Human FlowCultureCinemaMovie reviews
A boat full of refugees drifts through the Mediterranean sea, slowly approaching the Greek shore. As the boat hits land and the people are helped off, Chinese activist and artist Ai Weiwei hovers nearby with a camera. This is the first of many groups of refugees Weiwei will meet during his documentary Human Flow, as he travels around the world, from Afghanistan to France to the US, exploring how – and why – millions of people leave their home countries to seek better lives across the globe.
Weiwei and his crew use a variety of methods – from traditional professional cameras to iPhones – to chart the journeys of the world’s refugees. The artist-turned-director doesn’t just follow his subjects, though, he talks to them and takes selfies with them, joining in their treks to better lives. He also speaks to various Human Rights officials and people involved in the protection of refugees.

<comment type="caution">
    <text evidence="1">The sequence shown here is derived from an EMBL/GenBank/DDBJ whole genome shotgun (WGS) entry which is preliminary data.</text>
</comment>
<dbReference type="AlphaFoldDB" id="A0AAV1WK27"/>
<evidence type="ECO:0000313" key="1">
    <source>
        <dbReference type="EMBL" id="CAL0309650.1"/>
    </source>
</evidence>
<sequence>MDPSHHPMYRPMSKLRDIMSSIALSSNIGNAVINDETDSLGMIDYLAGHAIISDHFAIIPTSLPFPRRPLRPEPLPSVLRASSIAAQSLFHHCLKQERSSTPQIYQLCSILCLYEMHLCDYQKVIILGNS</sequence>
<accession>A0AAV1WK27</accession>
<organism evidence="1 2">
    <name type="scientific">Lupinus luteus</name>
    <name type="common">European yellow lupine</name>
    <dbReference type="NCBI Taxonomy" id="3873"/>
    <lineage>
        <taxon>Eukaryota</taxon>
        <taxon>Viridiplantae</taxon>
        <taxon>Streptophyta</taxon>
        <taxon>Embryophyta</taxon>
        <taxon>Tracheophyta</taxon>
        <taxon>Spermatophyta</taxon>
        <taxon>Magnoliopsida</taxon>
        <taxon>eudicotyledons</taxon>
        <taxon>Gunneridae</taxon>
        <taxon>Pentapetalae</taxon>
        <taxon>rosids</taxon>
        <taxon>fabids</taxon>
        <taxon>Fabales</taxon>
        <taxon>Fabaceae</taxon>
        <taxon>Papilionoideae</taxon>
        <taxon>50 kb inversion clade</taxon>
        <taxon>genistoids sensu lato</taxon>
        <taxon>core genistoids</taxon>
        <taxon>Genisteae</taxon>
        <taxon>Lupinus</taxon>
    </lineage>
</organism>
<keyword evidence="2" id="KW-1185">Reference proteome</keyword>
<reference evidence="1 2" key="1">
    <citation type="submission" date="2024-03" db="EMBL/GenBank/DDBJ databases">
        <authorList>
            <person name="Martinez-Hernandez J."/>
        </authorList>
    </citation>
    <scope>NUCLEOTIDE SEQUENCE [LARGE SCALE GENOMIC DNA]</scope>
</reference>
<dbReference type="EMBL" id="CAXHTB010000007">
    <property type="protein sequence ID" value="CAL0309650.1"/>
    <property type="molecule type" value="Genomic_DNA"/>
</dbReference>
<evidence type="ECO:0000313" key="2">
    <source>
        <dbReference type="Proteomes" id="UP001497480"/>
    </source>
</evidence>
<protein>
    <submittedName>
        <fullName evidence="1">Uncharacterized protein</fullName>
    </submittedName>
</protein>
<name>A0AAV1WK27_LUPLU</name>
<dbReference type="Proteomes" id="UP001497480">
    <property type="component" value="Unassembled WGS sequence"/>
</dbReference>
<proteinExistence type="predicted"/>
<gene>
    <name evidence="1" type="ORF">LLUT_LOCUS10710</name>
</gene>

It’s not difficult to sympathise with the countless men, women and children searching for a safe, happy place to live – some of the regions they come from, including war-torn Syrian villages and towns caught up in conflict, are far from homely, and, by the same count, some of the makeshift camps – including the infamous Calais Jungle – are hardly any better. Scenes of families, many with young children, living in office block-like rooms in an airport hangar in Berlin are genuinely disheartening. The film makes a great case for why these people deserve good, proper homes.
At almost two-and-a-half hours, Human Flow does feel perhaps slightly too long – 20 minutes or so could have been cut without much being lost – however, it’s nevertheless an engrossing, involving documentary, made by people who really care about the cause they’re portraying. The aerial photography of the Mediterranean sea, war-ravaged Middle Eastern landscapes and makeshift refugee camps is truly stunning, but at the same time provides a stark view of just what thousands of migrants come from, and why they’re seeking refuge.
Human Flow is released nationwide on 8th December 2017.
Watch the trailer for Human Flow here: